The Arabian Desert is one of the most arid places in the world.
With an area of about 900,000 square miles (2,330,989 sq kilometers), this vast wilderness stretches from Yemen to the Persian Gulf and Oman to Jordan and Iraq, taking up most of the Arabian Peninsula.
Rainfall is a rare occurrence in the Arabian Desert.
Most areas only receive about 3.9 inches of rain annually, with some of the driest spots netting just 1.6 inches of rain per year.
In Oman, right in the middle of the Arabian Desert, an oil and gas exploration and production company was facing an additional challenge: the company was racing against an upcoming deadline to complete an HDPE pipe lining job. The solution was to contract with Plastic Pipes Welding, an official McElroy distributor in the Middle East. Plastic Pipes and Welding provides machine rentals along with machine operators, greatly reducing installation costs for their customers.
Aqib Shabbir arrived at the Mrmul Site in February, with the goal of fusing more than 15 kilometers of 28-inch (711mm) HDPE and 18 kilometers of 16-inch (406mm) HDPE. As part of the job, he and his team were expected to make at least 10 fusions on the 28-inch pipe and 15 fusions on the 16-inch pipe per day. On average, Aqib performed two welds per hour using McElroy equipment.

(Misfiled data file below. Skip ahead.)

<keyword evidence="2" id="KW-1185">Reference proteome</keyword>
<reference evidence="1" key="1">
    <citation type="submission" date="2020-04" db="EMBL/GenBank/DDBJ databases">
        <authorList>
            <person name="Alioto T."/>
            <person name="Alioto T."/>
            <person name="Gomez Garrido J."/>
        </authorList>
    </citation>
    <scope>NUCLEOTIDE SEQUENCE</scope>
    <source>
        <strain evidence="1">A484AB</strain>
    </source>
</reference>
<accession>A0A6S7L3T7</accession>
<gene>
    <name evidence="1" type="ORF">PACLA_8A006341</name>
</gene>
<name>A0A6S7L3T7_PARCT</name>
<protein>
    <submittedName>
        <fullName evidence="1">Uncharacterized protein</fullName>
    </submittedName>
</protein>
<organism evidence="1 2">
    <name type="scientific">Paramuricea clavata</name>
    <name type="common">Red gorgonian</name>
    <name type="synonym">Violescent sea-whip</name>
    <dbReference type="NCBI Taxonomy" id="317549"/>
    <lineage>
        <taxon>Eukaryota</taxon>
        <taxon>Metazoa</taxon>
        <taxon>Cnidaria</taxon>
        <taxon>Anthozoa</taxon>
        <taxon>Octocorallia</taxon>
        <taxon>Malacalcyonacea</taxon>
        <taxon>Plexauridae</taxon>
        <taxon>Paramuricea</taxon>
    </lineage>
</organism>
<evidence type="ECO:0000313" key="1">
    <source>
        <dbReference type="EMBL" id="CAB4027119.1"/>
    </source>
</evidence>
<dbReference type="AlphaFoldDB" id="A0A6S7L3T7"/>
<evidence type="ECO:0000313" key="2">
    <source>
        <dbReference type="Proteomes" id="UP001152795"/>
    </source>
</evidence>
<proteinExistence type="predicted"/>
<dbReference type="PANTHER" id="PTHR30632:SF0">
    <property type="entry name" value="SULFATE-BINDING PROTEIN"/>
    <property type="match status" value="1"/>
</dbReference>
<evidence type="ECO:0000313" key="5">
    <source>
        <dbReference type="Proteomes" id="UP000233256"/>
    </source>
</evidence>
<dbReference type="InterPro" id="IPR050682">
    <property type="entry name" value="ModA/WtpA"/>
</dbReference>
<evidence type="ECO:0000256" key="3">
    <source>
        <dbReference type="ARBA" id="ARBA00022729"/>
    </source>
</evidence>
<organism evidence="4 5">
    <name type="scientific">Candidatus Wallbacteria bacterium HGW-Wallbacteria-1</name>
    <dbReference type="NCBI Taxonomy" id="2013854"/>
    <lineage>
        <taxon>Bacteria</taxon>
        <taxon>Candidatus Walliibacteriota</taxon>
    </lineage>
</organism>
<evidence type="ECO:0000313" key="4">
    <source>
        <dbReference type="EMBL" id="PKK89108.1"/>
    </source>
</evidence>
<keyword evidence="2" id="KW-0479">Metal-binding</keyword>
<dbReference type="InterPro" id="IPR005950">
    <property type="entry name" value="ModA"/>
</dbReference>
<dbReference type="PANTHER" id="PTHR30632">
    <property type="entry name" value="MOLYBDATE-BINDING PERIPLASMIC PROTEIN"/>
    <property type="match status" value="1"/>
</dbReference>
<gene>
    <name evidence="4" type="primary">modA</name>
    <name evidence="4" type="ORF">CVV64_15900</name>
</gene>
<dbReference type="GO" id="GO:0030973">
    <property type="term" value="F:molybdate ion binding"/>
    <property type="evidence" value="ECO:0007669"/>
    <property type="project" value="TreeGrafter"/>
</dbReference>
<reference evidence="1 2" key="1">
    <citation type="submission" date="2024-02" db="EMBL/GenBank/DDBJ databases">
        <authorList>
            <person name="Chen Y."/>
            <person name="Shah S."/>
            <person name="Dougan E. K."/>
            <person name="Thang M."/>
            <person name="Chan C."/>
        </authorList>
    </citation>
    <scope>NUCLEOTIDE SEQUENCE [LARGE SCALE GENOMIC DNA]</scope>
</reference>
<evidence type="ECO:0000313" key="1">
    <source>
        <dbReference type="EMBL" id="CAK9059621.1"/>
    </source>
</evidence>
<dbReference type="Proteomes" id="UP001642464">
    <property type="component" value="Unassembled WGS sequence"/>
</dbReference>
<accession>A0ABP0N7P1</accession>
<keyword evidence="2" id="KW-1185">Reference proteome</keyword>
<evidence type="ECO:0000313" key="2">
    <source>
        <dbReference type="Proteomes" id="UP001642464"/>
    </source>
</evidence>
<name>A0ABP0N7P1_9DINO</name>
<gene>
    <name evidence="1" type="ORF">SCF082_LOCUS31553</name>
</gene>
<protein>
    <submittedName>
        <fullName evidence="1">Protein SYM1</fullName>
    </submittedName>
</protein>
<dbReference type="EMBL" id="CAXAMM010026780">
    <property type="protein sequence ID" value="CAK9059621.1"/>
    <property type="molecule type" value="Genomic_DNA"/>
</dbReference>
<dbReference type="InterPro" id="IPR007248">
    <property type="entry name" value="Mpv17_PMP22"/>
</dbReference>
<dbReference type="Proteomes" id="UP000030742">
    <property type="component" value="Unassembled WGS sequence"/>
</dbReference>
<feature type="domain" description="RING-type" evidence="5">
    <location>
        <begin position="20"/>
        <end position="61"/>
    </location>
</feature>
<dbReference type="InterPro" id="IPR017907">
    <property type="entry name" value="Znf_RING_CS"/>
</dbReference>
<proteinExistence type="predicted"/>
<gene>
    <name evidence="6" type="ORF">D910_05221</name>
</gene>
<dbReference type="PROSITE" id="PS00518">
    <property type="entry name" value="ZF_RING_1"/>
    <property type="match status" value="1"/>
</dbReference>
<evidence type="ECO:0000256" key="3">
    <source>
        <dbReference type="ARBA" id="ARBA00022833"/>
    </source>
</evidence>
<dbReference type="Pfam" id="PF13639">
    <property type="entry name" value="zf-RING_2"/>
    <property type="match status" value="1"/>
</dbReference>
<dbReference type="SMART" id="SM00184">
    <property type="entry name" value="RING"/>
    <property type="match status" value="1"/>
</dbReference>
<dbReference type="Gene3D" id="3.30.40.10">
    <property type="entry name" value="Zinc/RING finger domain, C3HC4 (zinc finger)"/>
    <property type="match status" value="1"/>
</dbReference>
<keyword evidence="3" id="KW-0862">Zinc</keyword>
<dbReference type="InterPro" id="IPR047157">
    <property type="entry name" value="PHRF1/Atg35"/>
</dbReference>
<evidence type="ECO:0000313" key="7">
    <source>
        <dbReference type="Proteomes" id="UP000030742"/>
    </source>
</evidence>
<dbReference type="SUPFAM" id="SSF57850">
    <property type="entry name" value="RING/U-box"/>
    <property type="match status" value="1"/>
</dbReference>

A Pakistan native, Shabbir first started working with plastic piping systems at just 14, when he was hired as a machine operator in an HDPE pipe factory. At 16, he traveled to Dubai, and since then he’s worked abroad to help provide for his family. He’s worked at Plastic Pipes Welding since 2018.
To make matters more difficult, some of the HDPE being fused was SDR 30, making it a very thin pipe.
In high temperatures like those found in the Arabian Desert, alignment becomes difficult – for example, PPW averages about three fusions per hour when working with standard ratios like SDR 11 or SDR 17.
Aqib and his team erected a fusion tent to keep the pipe itself out of direct sunlight and help with some of the heat.
Still, he didn’t know his team would also encounter other obstacles: scorpions and hydrogen sulfide.
As in many desert regions, scorpions also call the jobsite home, Shabbir said, and they were seen daily in the working areas.
“The first day, I spent the entire day watching around me and checking there were no scorpions around me,” Shabbir said. “Surprisingly, we got be used to working around them after some days.”
More concerning was the hydrogen sulfide gas.
“When we arrived at the job field, a strong egg smell surprised us,” Shabbir said. “The petrol wells launch hydrogen sulfide into the atmosphere.”
While this gas is deemed safe at certain levels, prolonged or high exposure to hydrogen sulfide can cause several severe health problems, including dizziness, altered breathing, and drowsiness. If levels are high enough or exposure is long enough, it can also cause death. For this reason, the jobsite is equipped with alarms to monitor the level of the gas and warn workers if necessary.
Luckily, Shabbir said, concentration alarms never sounded, and the gas was never any worse than a foul-smelling nuisance. And when the team successfully completed the job in June, the fresh, egg-free air was a welcome relief. In all, they’d fused 607 28-inch joints and 918 16-inch joints.
As companies like PPW continue to provide experienced operators and reliable McElroy equipment, even the toughest challenges can be solved in the field. With HDPE use steadily growing in the Middle East, McElroy equipment will continue to lead the way in providing HDPE fusion equipment like the TracStar line to help get the job done right, every time.